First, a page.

Above I’m come up with around 20 different considerations to take into account when thinking about whether to take that drink. In reality there will be hundreds flying around in the drinker’s brain, some generic, some deeply personal to them. But remember you can only actively think of a finite number of things at one time. If you’re thinking that you’re miserable without drinking, that you can’t cope with life without drinking, that other people seem able to take it or leave it, that logically if you can stop for long periods you should be able to just take one or two, that life is getting you down and you just want a bit of relief, and everyone seems to say a little of what you fancy does you good, you have already filled your brain up with everything you can think about at one time. There is no room now for any of the reasons not to drink. So you reach out and grab a drink and take it.
The problem is when you’ve taken the drink you’ve no reason to dwell on all the things in favour of taking that drink, so they just empty out of your brain. You then start thinking of all the bad points. This isn’t insanity, this is just your brain working as it is designed to work. You can only think of seven things and until you’ve exhausted the thinking around those seven things you can’t think about anything else. This is why so often we are desperate for that first drink, we agonise over it and the second it finally passes our lips we wish we never taken it. We suddenly wonder what on earth we are playing at, what the hell are we doing drinking again?!? It may feel like insanity but it’s not. It’s making a decision on the basis of the information we are able to consider at any one time.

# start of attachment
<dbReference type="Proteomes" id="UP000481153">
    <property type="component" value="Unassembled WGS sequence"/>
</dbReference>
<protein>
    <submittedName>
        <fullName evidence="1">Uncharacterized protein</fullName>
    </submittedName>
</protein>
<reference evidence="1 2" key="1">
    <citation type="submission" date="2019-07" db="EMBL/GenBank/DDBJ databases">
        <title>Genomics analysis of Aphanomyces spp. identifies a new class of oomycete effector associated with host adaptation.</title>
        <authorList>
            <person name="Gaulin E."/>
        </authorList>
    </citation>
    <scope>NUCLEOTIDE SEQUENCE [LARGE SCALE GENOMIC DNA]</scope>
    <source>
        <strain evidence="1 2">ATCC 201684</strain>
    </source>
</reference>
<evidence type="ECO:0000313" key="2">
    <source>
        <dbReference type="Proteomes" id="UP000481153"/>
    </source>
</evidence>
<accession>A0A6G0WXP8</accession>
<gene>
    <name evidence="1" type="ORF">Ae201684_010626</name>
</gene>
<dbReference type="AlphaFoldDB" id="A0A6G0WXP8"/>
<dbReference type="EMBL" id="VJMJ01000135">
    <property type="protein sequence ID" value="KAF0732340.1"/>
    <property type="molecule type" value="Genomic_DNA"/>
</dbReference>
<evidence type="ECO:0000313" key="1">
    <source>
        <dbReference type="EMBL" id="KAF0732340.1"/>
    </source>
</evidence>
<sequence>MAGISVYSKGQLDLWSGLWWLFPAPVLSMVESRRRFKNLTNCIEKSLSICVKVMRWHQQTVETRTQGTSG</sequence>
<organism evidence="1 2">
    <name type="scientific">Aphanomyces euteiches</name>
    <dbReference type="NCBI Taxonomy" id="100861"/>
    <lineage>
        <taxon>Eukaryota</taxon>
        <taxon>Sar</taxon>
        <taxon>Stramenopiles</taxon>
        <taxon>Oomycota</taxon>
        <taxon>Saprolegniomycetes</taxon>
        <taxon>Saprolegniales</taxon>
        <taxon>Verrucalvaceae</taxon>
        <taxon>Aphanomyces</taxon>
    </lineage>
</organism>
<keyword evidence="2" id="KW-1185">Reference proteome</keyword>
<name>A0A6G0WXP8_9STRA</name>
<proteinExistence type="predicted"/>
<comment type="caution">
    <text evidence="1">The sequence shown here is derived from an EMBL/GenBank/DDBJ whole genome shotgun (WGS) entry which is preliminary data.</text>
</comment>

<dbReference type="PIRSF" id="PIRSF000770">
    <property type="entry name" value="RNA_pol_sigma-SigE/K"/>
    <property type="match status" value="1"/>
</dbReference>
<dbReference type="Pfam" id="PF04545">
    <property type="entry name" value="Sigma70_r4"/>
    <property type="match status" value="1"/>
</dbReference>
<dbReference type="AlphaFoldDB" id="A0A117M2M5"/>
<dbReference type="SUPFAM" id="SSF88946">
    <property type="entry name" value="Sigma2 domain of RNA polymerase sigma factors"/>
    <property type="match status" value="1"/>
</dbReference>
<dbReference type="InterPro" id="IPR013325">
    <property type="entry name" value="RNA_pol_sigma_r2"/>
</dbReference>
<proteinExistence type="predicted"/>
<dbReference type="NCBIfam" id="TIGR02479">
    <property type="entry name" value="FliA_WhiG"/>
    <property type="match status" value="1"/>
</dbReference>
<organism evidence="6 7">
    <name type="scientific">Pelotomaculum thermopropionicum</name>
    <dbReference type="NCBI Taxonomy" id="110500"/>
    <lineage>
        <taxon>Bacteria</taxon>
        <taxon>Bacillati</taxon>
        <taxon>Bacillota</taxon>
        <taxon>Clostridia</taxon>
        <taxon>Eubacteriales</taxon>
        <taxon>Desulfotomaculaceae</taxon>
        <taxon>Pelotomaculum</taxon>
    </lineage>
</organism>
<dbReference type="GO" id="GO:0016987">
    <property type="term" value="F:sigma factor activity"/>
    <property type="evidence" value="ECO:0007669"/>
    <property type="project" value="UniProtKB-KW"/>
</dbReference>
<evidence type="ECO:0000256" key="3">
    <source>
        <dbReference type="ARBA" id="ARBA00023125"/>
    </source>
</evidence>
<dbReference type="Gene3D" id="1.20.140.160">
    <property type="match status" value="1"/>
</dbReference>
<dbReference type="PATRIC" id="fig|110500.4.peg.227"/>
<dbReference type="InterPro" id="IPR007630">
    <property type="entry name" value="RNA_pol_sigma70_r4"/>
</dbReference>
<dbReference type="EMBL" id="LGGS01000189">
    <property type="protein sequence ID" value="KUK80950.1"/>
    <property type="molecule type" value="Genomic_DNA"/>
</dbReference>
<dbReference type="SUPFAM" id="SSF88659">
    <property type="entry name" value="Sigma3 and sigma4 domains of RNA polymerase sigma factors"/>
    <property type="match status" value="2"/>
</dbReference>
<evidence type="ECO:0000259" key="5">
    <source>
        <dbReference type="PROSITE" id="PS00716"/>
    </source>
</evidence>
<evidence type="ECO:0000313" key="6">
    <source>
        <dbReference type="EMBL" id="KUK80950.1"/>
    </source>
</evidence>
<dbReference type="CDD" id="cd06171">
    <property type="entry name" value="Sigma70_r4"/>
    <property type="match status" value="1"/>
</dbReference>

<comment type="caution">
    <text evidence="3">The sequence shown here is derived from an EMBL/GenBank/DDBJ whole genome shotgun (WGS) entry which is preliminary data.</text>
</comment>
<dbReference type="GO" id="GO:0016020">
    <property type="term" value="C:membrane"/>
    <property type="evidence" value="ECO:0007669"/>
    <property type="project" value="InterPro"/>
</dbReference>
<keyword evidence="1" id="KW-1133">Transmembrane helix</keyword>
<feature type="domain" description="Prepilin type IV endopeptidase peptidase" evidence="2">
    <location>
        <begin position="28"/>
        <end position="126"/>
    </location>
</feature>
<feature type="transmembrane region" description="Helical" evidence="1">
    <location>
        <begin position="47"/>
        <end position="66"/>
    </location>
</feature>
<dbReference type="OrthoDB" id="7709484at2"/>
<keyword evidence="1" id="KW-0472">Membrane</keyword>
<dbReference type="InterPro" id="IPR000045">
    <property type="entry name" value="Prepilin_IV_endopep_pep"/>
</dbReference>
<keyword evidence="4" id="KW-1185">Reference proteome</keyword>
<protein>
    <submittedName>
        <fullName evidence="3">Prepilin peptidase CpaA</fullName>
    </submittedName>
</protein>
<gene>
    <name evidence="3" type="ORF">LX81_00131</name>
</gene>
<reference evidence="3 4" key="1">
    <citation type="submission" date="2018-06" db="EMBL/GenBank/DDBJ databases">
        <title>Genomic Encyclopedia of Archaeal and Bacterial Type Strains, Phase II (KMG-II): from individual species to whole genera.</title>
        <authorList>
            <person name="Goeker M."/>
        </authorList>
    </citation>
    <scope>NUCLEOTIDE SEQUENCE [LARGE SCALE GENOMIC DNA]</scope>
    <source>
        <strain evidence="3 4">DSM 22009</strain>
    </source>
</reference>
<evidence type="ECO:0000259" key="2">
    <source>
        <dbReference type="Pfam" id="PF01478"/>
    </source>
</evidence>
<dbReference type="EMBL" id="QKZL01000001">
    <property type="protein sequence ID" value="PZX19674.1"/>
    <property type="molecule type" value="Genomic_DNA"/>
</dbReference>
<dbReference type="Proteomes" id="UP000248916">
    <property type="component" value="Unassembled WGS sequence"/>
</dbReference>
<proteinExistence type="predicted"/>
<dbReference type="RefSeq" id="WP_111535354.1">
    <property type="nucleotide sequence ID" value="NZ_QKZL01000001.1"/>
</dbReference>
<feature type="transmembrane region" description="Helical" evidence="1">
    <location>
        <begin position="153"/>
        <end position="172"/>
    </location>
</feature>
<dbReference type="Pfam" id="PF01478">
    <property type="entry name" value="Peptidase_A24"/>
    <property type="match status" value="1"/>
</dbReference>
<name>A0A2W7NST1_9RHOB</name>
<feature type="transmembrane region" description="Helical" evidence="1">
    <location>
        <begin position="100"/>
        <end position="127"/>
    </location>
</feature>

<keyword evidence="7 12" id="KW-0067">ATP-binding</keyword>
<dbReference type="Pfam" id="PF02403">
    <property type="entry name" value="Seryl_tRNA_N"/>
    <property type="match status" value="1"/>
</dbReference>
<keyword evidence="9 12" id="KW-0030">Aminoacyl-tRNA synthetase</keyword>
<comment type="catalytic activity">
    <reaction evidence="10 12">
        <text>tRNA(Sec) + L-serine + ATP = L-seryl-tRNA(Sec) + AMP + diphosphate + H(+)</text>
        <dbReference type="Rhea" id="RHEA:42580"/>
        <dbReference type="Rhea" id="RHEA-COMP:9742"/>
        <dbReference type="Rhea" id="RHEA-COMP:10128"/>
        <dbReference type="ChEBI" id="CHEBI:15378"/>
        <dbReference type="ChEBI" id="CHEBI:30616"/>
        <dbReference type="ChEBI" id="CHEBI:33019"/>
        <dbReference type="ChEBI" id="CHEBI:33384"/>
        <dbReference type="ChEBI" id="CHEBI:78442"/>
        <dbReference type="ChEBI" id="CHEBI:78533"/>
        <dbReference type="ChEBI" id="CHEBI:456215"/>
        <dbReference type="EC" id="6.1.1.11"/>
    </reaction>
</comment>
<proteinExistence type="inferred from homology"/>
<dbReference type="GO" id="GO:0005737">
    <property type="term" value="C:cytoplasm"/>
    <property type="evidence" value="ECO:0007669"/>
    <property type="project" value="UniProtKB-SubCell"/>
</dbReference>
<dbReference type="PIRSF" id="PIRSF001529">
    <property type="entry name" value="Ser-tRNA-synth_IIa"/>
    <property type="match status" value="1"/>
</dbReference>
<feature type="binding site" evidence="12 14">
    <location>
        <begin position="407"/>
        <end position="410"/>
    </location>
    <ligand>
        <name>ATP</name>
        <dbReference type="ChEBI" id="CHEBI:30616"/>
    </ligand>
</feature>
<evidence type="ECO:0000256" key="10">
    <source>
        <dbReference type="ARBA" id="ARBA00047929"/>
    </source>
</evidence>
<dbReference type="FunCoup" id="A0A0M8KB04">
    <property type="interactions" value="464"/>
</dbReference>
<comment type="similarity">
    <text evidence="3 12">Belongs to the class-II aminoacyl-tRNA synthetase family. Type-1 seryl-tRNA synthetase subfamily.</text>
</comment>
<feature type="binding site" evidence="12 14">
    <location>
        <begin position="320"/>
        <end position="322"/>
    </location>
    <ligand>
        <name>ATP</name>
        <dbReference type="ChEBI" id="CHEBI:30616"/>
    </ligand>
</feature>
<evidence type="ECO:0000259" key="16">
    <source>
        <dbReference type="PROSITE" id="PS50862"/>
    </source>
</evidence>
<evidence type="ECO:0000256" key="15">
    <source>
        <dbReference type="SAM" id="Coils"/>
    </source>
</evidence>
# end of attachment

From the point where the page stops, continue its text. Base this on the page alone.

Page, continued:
The other issue of course is that when we are thinking about whether to drink or not, often it’s not really a proper rational decision making process, it’s really more of an excuse finding mission. We want a drink so we search desperately for reasons to justify our having one. We search for excuses to drink, rather than the solid reasons not to. Find seven of these excuses to drink (no matter how flimsy these might be) and there’s no room in the ‘decision’ making process for anything other than excuses to drink. So your mind is filled with seven reasons to drink and no reasons not to. It’s a forgone conclusion.
There’s no insanity here. Just a human brain working in the way a human brain works.
This is another reason why, when you are craving a drink, pausing and thinking very carefully and consciously of the reality of taking that drink can be such a powerful tool in helping to stop. You need to consciously think about not only the negatives and the reason you stopped in the first place, but also the supposed benefits of taking that drink. Think it through rationally and realistically, think carefully about what it will give to you and most importantly what it won’t. It won’t make you happy, it won’t make you able to deal with life, it will make you feel slightly dulled, shortly after that you will feel correspondingly anxious and nervous until you take your next one. Deal with and dispose of all the flimsy excuses to take a drink so you can base your decision on solid reasoning. Also be alive to the fact that as soon as you take that drink you’ll brain will have no reason to dwell on the excuses to drink, you’ll be left then with the stark reality, which will leave you desperately wishing you’d never given up all the marvellous benefits of sobriety.
Don’t be caught out in the whirlwind of craving. Giving into a craving is not insanity, it is simply filling your your brain with implausible excuses to drink so your brain is incapable of factoring in the myriad of very real reasons not to drink.
And if your life doesn’t feel right, and you think it needs changing for there better, then seek out that change by all means. But don’t think that drinking again will be the change for the better that you need. That really is insanity.